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  1. #1
    Join Date
    May 2012
    Location
    Oostburg, WI
    Posts
    34

    Default Tubing for a car

    When I was in high school I was in a class where we learned about technology, especially green technology, and we made an electric car. It was a one passenger car and we raced it against electric cars from other schools. It's been two years since then and I was thinking of doing it again on my own except making it a two passenger car but I don't know what size tubing I should use. We used aluminum tubing to lessen the weight and used tig welding for the frame. I love to tig weld but I don't know if its absolutely necessary for a car frame. Any suggestions for tubing size and welding processes and feedback or other comments would be greatly appreciated, thanks in advance.

  2. #2
    Join Date
    May 2003
    Posts
    52

    Default

    Hi foreverAstudent

    In general aluminum tubing is not preferred for chassis material, especially for home built/backyard vehicles. Without knowing what type of vehicle you are designing (will it have suspension front and rear?) it is rather difficult to go into the different reasons why aluminum is usually not a good choice.

    When it comes to car chassis design the name of the game is torsional stiffness. That is how the chassis resists twisting between the front and rear suspension inputs. Theoretically you want the chassis to be so stiff that it will not flex during operation (primarily cornering). Then the question becomes what is stiff enough and what is to stiff, casing extra material to be used and thus extra weight.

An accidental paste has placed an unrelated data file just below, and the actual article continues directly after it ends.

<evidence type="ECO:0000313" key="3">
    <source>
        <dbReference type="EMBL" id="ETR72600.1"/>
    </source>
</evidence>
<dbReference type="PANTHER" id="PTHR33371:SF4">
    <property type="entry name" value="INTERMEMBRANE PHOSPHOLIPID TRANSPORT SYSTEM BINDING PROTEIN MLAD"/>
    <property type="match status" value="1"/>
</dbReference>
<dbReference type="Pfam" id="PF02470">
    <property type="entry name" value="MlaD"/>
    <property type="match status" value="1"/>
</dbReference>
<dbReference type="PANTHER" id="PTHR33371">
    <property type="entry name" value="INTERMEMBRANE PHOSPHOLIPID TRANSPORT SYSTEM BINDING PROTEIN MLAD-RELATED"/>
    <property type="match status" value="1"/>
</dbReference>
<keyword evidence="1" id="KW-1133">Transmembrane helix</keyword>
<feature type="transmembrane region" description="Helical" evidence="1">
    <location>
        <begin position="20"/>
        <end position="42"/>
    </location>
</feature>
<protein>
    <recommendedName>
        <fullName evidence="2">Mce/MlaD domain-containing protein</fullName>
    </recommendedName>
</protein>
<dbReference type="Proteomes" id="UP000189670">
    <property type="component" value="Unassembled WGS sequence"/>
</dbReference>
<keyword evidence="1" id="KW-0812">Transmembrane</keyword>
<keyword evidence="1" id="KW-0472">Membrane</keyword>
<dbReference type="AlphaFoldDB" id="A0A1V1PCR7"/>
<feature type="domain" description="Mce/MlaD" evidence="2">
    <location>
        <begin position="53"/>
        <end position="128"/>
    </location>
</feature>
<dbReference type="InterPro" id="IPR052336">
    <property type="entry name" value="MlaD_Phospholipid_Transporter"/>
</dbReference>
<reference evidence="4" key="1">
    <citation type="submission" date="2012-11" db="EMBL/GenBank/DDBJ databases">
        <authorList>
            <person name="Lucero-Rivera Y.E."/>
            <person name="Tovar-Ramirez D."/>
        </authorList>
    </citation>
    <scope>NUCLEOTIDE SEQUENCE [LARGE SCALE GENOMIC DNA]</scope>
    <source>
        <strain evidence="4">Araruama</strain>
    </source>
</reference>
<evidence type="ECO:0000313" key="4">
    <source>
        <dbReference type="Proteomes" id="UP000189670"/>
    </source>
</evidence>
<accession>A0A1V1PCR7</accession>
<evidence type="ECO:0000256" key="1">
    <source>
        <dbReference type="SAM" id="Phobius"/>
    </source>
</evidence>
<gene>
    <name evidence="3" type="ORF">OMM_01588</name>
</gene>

For vehicle performance what you really care about is your power to weight ratio. Therefore the lighter you can make a chassis for a given power package the "faster" your car will be.

    Although aluminum is much lighter than steel, its stiffness is ~1/3 of that of steel's stiffness (young's modulus). So in the end not much weight is truly saved when a specific stiffness value needs to be obtained. Additionally a few other things need to be taken into consideration with aluminum as well, including fatigue (both pre and post welding), fracture resistance, yield strength, etc....

    Unless you plan on doing some rather in depth analysis of your chassis I would highly recommend that you use 1020 or 1018 DOM steel tubing. These are both very common and suitable materials for chassis building. Furthermore you may have heard of 4130 or "chrome moly" as it is also called. Some principle applies to 4130 as it does to aluminum, unless you plan on doing an in depth analysis of your chassis, you will never really benefit from using these materials.

    Few other things that you want to keep in mind for chassis building.
    1.) Try to keep tubing members non bent, and load them in compression or tension only, not bending.

    2.) Increasing the diameter of a tube instead of increasing the wall thickness is a more weight effective method of substantially increasing "strength".



    As for welding.....

    Without knowing the specifics of your vehicle or what wall thickness tubing you will be using. I would look at either the TIG or MIG welding process. You could definitely TIG weld the entire chassis, no matter what the wall thickness is. If the tubing has thick enough walls you might be able to MIG weld it, just watch out for burn through. Also depends on what equipment you have available.

    Hope this helps.

  3. #3
    Join Date
    May 2012
    Location
    Oostburg, WI
    Posts
    34

    Default

    Thanks for the info, I was planning on having suspension in the front and rear, because I'm not a large manufacturer of cars or an engineer who knows how to use aluminum for a car chassis, I'll just go with the DOM like you suggested. All I have at the moment is a tig/stick welder anyway, I just asked about the mig to see what people would say. I'll post pictures when I begin making this thing.

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